Smith opposes the Motion. ECF 109 (the “Smith Opposition”). The Access Funding Defendants also oppose the Motion. ECF 110 (the “Access Funding Opposition”). The Access Funding Opposition is supported by several exhibits. ECF 110-1 to ECF 110-7. The Bureau has replied. ECF 111 (the “Reply”). The Reply is supported by another Declaration of Christina S. Coll, Esquire (ECF 111-1) and several exhibits. See ECF 111-2 to ECF 111-4.

         The Motion is fully briefed and no hearing is necessary to resolve it. See Local Rule 105.6. For the reasons that follow, I will deny the Motion.

         I. Statutory Background

         As noted, the case concerns structured settlement factoring. Structured settlement factoring involves the offer to “recipients of structured settlements the opportunity to transfer a portion of their future payment streams in exchange for [payment of] a discounted immediate lump sum.” ECF 44, ¶ 20. CFPB alleges that defendants violated the CFPA by playing a part in a scheme to pursue structured settlement holders in order to purchase their settlements on unfair terms.

         The CFPA prevents “a covered person or service provider from committing or engaging in an unfair, deceptive, or abusive act or practice under Federal law in connection with any transaction with a consumer for a consumer financial product or service, or the offering of a consumer financial product or service.” 12 U.S.C. § 5531(a). The CFPA defines “covered person” in part as “any person that engages in offering or providing a consumer financial product or service.” 12 U.S.C. § 5481(6)(A). Further, the CFPA defines a “financial product or service” in part as “providing financial advisory services. . . to consumers on individual financial matters. . .” 12 U.S.C. § 5481(15)(viii).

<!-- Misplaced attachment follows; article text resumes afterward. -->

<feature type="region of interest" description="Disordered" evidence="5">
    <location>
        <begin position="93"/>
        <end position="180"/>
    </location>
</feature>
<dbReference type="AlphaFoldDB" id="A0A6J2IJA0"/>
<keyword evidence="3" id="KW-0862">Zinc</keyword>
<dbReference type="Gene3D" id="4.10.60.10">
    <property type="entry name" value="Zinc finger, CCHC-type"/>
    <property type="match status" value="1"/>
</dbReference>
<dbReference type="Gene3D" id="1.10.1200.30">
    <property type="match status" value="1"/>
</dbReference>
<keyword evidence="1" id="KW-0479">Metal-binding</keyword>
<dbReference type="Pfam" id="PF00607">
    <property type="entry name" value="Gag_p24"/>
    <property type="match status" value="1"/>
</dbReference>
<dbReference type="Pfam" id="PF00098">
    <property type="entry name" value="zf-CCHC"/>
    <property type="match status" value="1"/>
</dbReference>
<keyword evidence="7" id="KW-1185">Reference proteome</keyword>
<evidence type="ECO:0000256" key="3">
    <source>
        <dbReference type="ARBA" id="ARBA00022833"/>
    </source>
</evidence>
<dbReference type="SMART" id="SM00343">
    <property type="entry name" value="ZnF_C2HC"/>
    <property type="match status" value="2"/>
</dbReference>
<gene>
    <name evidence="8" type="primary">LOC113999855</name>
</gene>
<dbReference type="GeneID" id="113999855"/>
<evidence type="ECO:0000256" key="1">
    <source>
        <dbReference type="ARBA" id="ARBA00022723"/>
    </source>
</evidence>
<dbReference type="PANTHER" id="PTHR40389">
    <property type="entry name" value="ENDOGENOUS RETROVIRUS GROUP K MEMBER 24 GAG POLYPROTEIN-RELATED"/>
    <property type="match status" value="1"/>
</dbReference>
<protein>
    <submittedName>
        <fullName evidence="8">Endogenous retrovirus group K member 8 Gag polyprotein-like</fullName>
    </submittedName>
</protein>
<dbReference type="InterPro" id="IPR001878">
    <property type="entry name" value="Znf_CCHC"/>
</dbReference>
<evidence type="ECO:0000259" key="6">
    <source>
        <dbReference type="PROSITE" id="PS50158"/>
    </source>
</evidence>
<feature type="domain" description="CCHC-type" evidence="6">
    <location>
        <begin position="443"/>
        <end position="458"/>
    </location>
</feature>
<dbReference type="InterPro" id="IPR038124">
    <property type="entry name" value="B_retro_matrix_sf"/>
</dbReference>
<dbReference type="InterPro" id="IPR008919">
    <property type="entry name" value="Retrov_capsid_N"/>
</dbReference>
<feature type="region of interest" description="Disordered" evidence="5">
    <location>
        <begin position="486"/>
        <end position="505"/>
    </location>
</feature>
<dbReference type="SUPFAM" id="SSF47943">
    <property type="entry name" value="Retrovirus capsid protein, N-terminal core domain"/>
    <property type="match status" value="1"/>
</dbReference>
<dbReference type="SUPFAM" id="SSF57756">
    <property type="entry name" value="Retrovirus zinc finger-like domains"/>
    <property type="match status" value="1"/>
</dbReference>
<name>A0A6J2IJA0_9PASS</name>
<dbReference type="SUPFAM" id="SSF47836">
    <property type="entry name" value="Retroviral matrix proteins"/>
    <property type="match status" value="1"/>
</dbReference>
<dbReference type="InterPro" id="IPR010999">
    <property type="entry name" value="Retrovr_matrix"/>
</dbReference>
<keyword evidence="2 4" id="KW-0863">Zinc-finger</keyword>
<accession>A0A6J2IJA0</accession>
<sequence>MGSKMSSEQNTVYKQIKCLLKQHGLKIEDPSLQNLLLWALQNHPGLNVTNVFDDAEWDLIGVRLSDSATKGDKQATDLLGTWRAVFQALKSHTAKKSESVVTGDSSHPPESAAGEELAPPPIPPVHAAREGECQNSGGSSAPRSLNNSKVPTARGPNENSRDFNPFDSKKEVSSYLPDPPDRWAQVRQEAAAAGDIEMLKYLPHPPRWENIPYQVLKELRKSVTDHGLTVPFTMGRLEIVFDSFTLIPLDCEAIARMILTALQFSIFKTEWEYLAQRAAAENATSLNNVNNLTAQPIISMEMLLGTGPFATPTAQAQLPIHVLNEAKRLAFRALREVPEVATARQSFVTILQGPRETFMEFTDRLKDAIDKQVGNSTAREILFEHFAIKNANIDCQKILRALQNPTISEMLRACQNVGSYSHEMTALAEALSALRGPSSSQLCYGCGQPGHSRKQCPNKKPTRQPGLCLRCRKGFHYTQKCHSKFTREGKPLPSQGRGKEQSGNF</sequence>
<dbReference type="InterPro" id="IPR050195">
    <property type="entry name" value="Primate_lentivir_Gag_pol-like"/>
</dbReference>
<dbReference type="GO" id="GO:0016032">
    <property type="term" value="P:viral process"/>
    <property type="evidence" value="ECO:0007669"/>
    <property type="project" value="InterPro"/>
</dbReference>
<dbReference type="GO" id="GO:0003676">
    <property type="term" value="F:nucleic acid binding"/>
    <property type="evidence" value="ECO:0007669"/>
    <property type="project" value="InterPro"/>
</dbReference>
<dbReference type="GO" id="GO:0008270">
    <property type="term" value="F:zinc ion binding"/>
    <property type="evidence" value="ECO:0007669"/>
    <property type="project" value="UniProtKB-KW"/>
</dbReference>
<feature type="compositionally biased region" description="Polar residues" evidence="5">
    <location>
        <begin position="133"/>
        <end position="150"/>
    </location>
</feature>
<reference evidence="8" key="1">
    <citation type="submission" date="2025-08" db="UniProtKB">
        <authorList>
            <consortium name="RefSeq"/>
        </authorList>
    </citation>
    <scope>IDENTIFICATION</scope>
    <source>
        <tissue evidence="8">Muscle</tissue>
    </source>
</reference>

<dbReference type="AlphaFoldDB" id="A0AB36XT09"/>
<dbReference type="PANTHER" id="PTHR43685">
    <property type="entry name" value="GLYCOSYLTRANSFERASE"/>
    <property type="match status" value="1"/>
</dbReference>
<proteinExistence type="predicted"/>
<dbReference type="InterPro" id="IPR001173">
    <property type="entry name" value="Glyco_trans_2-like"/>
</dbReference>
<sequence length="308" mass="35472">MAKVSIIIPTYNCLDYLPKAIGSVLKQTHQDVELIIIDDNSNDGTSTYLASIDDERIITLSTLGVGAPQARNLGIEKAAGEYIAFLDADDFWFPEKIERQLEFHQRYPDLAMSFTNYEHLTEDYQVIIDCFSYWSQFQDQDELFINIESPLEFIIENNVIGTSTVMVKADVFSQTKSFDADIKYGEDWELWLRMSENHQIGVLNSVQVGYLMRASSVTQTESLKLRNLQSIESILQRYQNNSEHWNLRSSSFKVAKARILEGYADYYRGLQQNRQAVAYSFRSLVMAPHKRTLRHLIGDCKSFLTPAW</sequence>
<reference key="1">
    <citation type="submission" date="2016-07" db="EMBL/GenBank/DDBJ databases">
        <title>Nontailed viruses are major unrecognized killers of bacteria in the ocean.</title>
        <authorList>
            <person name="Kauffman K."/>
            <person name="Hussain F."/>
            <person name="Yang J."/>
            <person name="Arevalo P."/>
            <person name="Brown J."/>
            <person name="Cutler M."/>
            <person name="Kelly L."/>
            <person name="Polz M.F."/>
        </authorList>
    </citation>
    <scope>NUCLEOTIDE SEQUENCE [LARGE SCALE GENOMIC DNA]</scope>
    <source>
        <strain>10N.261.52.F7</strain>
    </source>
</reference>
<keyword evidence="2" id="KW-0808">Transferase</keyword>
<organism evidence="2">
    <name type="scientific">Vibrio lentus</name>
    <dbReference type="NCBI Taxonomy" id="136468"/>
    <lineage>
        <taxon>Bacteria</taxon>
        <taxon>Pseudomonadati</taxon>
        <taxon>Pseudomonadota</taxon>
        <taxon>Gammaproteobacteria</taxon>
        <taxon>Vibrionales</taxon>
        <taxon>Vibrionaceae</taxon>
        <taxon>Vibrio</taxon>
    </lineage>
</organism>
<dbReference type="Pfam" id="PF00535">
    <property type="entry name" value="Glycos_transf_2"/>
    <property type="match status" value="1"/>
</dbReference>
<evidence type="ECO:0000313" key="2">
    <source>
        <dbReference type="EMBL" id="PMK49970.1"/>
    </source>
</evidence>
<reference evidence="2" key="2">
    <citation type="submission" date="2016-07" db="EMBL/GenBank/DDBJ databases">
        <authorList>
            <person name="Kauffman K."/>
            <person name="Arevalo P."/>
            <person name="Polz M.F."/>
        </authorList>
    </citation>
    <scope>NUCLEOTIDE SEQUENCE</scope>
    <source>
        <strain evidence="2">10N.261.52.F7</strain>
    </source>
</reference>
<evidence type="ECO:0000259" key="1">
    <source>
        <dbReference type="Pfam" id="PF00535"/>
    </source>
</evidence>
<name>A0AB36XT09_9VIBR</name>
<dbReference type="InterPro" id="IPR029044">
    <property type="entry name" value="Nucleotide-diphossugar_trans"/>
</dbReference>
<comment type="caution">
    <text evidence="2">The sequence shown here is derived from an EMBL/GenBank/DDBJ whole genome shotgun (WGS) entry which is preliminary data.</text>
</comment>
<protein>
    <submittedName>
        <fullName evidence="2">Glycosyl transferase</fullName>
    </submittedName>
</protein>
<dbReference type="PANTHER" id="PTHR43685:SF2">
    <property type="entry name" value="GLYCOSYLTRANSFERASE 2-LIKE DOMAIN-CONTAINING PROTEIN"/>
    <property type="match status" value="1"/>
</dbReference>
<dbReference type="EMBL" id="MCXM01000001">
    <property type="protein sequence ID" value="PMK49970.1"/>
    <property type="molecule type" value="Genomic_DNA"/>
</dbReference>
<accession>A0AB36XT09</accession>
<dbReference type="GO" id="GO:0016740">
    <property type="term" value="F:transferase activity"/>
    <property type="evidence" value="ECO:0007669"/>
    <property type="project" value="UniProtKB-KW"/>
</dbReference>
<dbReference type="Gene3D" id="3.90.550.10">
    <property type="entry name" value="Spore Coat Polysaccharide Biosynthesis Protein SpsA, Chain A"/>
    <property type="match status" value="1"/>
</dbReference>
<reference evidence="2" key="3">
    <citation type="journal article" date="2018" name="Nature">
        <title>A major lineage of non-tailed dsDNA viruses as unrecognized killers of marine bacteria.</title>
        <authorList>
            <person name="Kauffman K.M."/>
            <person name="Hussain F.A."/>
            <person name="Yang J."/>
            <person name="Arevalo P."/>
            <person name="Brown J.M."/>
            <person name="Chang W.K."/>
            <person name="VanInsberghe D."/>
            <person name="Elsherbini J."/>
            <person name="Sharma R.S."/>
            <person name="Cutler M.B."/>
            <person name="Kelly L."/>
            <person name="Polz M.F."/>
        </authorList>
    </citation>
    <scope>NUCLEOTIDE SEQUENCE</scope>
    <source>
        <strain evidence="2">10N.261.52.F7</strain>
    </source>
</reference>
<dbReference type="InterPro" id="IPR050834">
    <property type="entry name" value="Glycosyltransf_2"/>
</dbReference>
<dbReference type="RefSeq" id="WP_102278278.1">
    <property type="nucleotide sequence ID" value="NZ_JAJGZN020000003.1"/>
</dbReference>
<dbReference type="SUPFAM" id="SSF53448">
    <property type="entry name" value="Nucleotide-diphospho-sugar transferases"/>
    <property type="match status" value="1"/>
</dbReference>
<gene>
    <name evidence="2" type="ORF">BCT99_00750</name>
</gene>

Under the CFPA, an act or practice is “unfair” if it “causes or is likely to cause substantial injury to consumers which is not reasonably avoidable by consumers” and “such substantial injury is not outweighed by countervailing benefits to consumers or to competition.” 12 U.S.C. § 5531(c)(1). An act or practice is “deceptive” if it involves a representation, omission, or practice that is both material and likely to mislead reasonable consumers. CFPB v. Gordon, 819 F.3d 1179, 1192-93 (9th Cir. 2016) (internal citation omitted). And, an act or practice is “abusive” if it “takes unreasonable advantage of” either “a lack of understanding on the part of the consumer of the material risks, costs, or conditions of the product or service” or “the reasonable reliance by the consumer on a covered person to act in the interests of the consumer.” 12 U.S.C. § 5531(d)(2).

         The requirement of independent financial advice in a structured settlement transaction is based on Maryland's Structured Settlement Protection Act (“SSPA”). See Maryland Code (2013 Repl. Vol, 2019 Supp.), § 5-1101 et seq. of the Courts and Judicial Proceedings Article (“C.J.”). The SSPA is intended to protect certain payees from “deceptive practices.” C.J. § 5-1101.1. Under the SSPA, a court must authorize by order the transfer of structured settlements, and may do so only if the “payee received independent professional advice [‘IPA'] regarding the legal, tax, and financial implications of the transfer.” Id. at § 5-1102(b)(3).[3]